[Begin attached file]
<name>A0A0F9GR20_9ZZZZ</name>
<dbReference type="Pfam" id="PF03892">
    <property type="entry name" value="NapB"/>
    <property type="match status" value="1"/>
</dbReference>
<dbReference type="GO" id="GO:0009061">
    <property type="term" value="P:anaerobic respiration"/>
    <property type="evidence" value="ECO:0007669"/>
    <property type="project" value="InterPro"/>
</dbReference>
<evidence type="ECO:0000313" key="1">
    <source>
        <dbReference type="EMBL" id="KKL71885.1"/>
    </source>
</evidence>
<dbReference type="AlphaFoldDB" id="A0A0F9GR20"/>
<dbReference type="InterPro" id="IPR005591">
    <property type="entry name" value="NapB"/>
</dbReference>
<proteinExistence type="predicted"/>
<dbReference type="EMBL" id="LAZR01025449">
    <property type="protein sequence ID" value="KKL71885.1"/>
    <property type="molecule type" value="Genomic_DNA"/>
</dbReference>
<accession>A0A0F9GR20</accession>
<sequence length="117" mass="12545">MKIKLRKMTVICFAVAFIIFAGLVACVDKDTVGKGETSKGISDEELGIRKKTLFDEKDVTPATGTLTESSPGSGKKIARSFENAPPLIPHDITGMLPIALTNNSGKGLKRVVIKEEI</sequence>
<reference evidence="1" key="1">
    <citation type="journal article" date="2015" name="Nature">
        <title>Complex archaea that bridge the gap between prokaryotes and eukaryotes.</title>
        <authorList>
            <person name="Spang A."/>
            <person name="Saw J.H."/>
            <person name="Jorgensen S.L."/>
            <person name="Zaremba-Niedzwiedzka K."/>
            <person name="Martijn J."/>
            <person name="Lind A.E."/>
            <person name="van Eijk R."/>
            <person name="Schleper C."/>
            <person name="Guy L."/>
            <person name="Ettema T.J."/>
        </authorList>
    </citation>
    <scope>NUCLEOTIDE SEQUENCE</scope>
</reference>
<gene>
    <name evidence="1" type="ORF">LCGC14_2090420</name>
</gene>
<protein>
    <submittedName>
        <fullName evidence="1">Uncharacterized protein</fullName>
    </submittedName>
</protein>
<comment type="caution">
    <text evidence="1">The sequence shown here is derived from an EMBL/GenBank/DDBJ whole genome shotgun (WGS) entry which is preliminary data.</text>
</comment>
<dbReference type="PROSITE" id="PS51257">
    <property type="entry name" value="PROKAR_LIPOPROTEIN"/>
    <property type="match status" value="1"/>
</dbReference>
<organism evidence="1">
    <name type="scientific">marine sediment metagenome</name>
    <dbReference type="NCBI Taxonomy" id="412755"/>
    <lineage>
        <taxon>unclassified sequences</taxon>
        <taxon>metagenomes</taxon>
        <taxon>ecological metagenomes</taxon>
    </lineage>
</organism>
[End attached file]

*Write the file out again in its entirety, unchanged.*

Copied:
<name>A0A0F9GR20_9ZZZZ</name>
<dbReference type="Pfam" id="PF03892">
    <property type="entry name" value="NapB"/>
    <property type="match status" value="1"/>
</dbReference>
<dbReference type="GO" id="GO:0009061">
    <property type="term" value="P:anaerobic respiration"/>
    <property type="evidence" value="ECO:0007669"/>
    <property type="project" value="InterPro"/>
</dbReference>
<evidence type="ECO:0000313" key="1">
    <source>
        <dbReference type="EMBL" id="KKL71885.1"/>
    </source>
</evidence>
<dbReference type="AlphaFoldDB" id="A0A0F9GR20"/>
<dbReference type="InterPro" id="IPR005591">
    <property type="entry name" value="NapB"/>
</dbReference>
<proteinExistence type="predicted"/>
<dbReference type="EMBL" id="LAZR01025449">
    <property type="protein sequence ID" value="KKL71885.1"/>
    <property type="molecule type" value="Genomic_DNA"/>
</dbReference>
<accession>A0A0F9GR20</accession>
<sequence length="117" mass="12545">MKIKLRKMTVICFAVAFIIFAGLVACVDKDTVGKGETSKGISDEELGIRKKTLFDEKDVTPATGTLTESSPGSGKKIARSFENAPPLIPHDITGMLPIALTNNSGKGLKRVVIKEEI</sequence>
<reference evidence="1" key="1">
    <citation type="journal article" date="2015" name="Nature">
        <title>Complex archaea that bridge the gap between prokaryotes and eukaryotes.</title>
        <authorList>
            <person name="Spang A."/>
            <person name="Saw J.H."/>
            <person name="Jorgensen S.L."/>
            <person name="Zaremba-Niedzwiedzka K."/>
            <person name="Martijn J."/>
            <person name="Lind A.E."/>
            <person name="van Eijk R."/>
            <person name="Schleper C."/>
            <person name="Guy L."/>
            <person name="Ettema T.J."/>
        </authorList>
    </citation>
    <scope>NUCLEOTIDE SEQUENCE</scope>
</reference>
<gene>
    <name evidence="1" type="ORF">LCGC14_2090420</name>
</gene>
<protein>
    <submittedName>
        <fullName evidence="1">Uncharacterized protein</fullName>
    </submittedName>
</protein>
<comment type="caution">
    <text evidence="1">The sequence shown here is derived from an EMBL/GenBank/DDBJ whole genome shotgun (WGS) entry which is preliminary data.</text>
</comment>
<dbReference type="PROSITE" id="PS51257">
    <property type="entry name" value="PROKAR_LIPOPROTEIN"/>
    <property type="match status" value="1"/>
</dbReference>
<organism evidence="1">
    <name type="scientific">marine sediment metagenome</name>
    <dbReference type="NCBI Taxonomy" id="412755"/>
    <lineage>
        <taxon>unclassified sequences</taxon>
        <taxon>metagenomes</taxon>
        <taxon>ecological metagenomes</taxon>
    </lineage>
</organism>